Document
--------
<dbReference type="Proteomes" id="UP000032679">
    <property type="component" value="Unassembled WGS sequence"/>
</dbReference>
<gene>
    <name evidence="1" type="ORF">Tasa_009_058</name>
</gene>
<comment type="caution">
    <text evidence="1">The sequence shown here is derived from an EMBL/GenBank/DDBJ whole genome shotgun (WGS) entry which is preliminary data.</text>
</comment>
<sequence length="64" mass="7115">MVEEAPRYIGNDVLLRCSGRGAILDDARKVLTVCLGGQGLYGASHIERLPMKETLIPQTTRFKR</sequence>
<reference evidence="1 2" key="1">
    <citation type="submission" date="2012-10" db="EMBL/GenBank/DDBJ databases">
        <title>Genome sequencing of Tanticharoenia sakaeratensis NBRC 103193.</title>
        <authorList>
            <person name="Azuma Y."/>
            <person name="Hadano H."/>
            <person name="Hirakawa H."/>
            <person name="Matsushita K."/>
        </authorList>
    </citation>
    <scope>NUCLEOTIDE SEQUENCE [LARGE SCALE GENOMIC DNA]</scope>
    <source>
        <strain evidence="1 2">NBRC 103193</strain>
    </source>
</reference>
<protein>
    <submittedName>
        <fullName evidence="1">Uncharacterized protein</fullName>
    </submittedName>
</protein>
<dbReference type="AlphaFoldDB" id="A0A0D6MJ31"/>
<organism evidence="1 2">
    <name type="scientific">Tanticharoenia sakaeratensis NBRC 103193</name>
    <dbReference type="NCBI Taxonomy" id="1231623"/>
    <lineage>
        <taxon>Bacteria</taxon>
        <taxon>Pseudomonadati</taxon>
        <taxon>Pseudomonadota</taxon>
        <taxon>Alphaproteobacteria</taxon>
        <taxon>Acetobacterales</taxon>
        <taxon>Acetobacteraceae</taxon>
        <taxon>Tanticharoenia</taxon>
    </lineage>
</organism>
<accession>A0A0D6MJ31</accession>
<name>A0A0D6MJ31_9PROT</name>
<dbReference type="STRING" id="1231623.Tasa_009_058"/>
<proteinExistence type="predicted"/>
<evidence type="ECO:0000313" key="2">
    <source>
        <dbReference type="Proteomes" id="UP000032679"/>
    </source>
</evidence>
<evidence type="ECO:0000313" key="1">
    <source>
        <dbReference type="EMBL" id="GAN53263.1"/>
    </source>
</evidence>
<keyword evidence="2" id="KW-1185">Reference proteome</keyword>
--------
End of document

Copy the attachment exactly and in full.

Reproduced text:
<dbReference type="Proteomes" id="UP000032679">
    <property type="component" value="Unassembled WGS sequence"/>
</dbReference>
<gene>
    <name evidence="1" type="ORF">Tasa_009_058</name>
</gene>
<comment type="caution">
    <text evidence="1">The sequence shown here is derived from an EMBL/GenBank/DDBJ whole genome shotgun (WGS) entry which is preliminary data.</text>
</comment>
<sequence length="64" mass="7115">MVEEAPRYIGNDVLLRCSGRGAILDDARKVLTVCLGGQGLYGASHIERLPMKETLIPQTTRFKR</sequence>
<reference evidence="1 2" key="1">
    <citation type="submission" date="2012-10" db="EMBL/GenBank/DDBJ databases">
        <title>Genome sequencing of Tanticharoenia sakaeratensis NBRC 103193.</title>
        <authorList>
            <person name="Azuma Y."/>
            <person name="Hadano H."/>
            <person name="Hirakawa H."/>
            <person name="Matsushita K."/>
        </authorList>
    </citation>
    <scope>NUCLEOTIDE SEQUENCE [LARGE SCALE GENOMIC DNA]</scope>
    <source>
        <strain evidence="1 2">NBRC 103193</strain>
    </source>
</reference>
<protein>
    <submittedName>
        <fullName evidence="1">Uncharacterized protein</fullName>
    </submittedName>
</protein>
<dbReference type="AlphaFoldDB" id="A0A0D6MJ31"/>
<organism evidence="1 2">
    <name type="scientific">Tanticharoenia sakaeratensis NBRC 103193</name>
    <dbReference type="NCBI Taxonomy" id="1231623"/>
    <lineage>
        <taxon>Bacteria</taxon>
        <taxon>Pseudomonadati</taxon>
        <taxon>Pseudomonadota</taxon>
        <taxon>Alphaproteobacteria</taxon>
        <taxon>Acetobacterales</taxon>
        <taxon>Acetobacteraceae</taxon>
        <taxon>Tanticharoenia</taxon>
    </lineage>
</organism>
<accession>A0A0D6MJ31</accession>
<name>A0A0D6MJ31_9PROT</name>
<dbReference type="STRING" id="1231623.Tasa_009_058"/>
<proteinExistence type="predicted"/>
<evidence type="ECO:0000313" key="2">
    <source>
        <dbReference type="Proteomes" id="UP000032679"/>
    </source>
</evidence>
<evidence type="ECO:0000313" key="1">
    <source>
        <dbReference type="EMBL" id="GAN53263.1"/>
    </source>
</evidence>
<keyword evidence="2" id="KW-1185">Reference proteome</keyword>